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Packet #2.

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Guidelines for Summarizing


You may not think of yourself as a researcher, but you probably do research quite often, especially
if you have to make a major decision. When you decided which college to attend or whenever you
have made a major purchase (for example, bought a car, computer, or cell phone), you likely did
some comparison-shopping. This IS research. You ARE a researcher.
When you talk about the results of your research, you almost certainly mention only important
details (otherwise, you would risk boring your listener). In terms of research writing, this type of
reporting is called summarizing. Researchers use summaries to indicate that they have done their
homework; that is, they have read up on the topic they are discussing.
In summarizing the work of someone else, researchers restate the information presented as
concisely and objectively as possibleboth to demonstrate their understanding of the material and
to establish their credibility. However, they may have more specific reasons for using summaries.
They may use summarized information as support for their own views, as an explanation, or as an
example of an opinion they would like to contest.
Depending on your own purpose, you may decide to summarize either an entire source (a book,
for example) or just part of it (a chapter). Not all sources are print sources, so you might also
summarize a film, a game, or a song. Regardless of the size or type of your source, you may find
it useful to follow these guidelines for writing a summary.

Summarizing Steps to Follow


1. Read or review the source closely.
Highlight main ideas.
Consider the purpose of the source.
2. Determine the structure of the source (chunk it).
Divide the source material into parts, sections, or stages of thought. If the source
is a print source, use the authors paragraphs to help you. Sometimes you will be
able to consider each paragraph as a separate "chunk"; other times you should
consider groups of paragraphs.
3. Write function statements that answer this question: What is the author
doing in this paragraph, part, or section?
Function statements do more than restate the content of the source; they capture the
authors purpose or intention. An author may introduce a topic, provide background
information, present contrasting viewpoints, refute another writers position, or
draw conclusions based on experience or evidence provided. The words and phrases
you use to indicate who the author is and what he or she is doing are called
attributive tags (because they attribute information to a source). For more
information on attributive tags, consult The Writers World, chapter 16.
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4. State the writers thesis (central idea) or purpose in one or two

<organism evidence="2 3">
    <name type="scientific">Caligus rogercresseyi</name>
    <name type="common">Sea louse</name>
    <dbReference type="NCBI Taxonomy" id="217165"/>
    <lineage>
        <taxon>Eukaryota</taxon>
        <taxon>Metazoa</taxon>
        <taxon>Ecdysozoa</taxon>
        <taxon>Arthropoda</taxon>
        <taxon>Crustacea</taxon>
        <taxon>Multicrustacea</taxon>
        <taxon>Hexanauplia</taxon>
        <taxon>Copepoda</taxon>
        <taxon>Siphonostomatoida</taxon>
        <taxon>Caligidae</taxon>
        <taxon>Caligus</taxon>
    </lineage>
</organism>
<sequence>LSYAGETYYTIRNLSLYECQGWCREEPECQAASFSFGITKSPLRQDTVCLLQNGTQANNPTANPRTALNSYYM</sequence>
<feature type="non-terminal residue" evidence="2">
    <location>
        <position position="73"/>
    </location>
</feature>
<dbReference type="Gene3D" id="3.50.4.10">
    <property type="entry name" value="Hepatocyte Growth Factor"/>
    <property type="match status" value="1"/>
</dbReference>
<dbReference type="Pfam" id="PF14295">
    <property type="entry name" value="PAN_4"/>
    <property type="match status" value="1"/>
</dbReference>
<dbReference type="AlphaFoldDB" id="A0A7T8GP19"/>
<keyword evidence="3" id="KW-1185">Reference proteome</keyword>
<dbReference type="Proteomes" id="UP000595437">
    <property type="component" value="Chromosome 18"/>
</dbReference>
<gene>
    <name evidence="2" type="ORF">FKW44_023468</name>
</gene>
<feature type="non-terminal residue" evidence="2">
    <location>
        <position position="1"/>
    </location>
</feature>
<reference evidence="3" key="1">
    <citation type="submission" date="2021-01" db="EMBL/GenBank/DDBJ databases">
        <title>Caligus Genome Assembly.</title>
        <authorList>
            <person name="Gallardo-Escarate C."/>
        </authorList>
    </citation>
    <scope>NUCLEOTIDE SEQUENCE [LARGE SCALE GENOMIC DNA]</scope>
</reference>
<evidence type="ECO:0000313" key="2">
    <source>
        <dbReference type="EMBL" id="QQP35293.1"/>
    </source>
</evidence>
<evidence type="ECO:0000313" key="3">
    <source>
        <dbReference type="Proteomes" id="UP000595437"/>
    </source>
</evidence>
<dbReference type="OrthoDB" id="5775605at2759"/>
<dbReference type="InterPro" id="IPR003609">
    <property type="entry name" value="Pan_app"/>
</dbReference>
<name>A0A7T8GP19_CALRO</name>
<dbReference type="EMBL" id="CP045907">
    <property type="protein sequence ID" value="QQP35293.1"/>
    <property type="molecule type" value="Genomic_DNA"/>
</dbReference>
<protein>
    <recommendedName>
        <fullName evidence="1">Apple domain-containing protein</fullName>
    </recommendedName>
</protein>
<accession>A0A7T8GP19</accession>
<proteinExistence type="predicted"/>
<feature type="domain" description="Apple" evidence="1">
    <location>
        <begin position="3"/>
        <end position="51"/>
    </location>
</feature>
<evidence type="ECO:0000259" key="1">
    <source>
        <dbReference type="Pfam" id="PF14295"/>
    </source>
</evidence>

sentences, which is referred to as a Function Statement.
When you introduce the thesis or purpose, be sure to include the authors name
and the title of the source. Heres an example:
In Mind the Gap: Digital Divide as the Civil Rights Issue of the New
Millennium, Andy Carvin argues that the gap between those who have
access to information technology and those who do not is one of the top
civil rights issues for our information-based economy (254).
Be sure to provide unambiguous pronouns when you refer to a source. If you
write In Jen Nortons new book, she argues for election reform, she does not
necessarily refer to Jen Norton. To make the reference clearer, put the authors
name before the verb: In her new book, Jen Norton argues for election reform.
5. Using the Function Statements you created, draft your summary.
The standard way to begin a summary is to state the writers thesis or purpose.
Sometimes writers will include some context for the summary before the
statement, but such context is not always necessary.
Follow your introductory statement with function statements that reflect the
chronological or logical order of the source material. You will probably need to
revise the function statements you originally wrote in step three to fit into your
summary paragraph(s). Remember that the summary is not just a list. You must
not only mention ideas but also explain the connections between them. In other
words, avoid writing that the author stated this and then the author stated that and
next the author mentioned so and so. Heres an example of the types of links in
thought you should account for:
Jillson discusses various views on the work ethic of most Americans. He
focuses on positions taken by several social theorists to prove his point
that most Americans spend more time working than taking care of their
personal lives. To support his view, Jillson cites statistics indicating that
on average Americans work more than citizens of other industrialized
countriesand play less.
6. Ask others to read your summary and indicate any possible areas of
confusion. Use this feedback to revise your initial draft.

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Summarizing Assignment
Follow steps 1-4 and write your own Function Statements for Doubts about
Doublespeak: do this for each of the 14 paragraphs on a separate sheet of paper.
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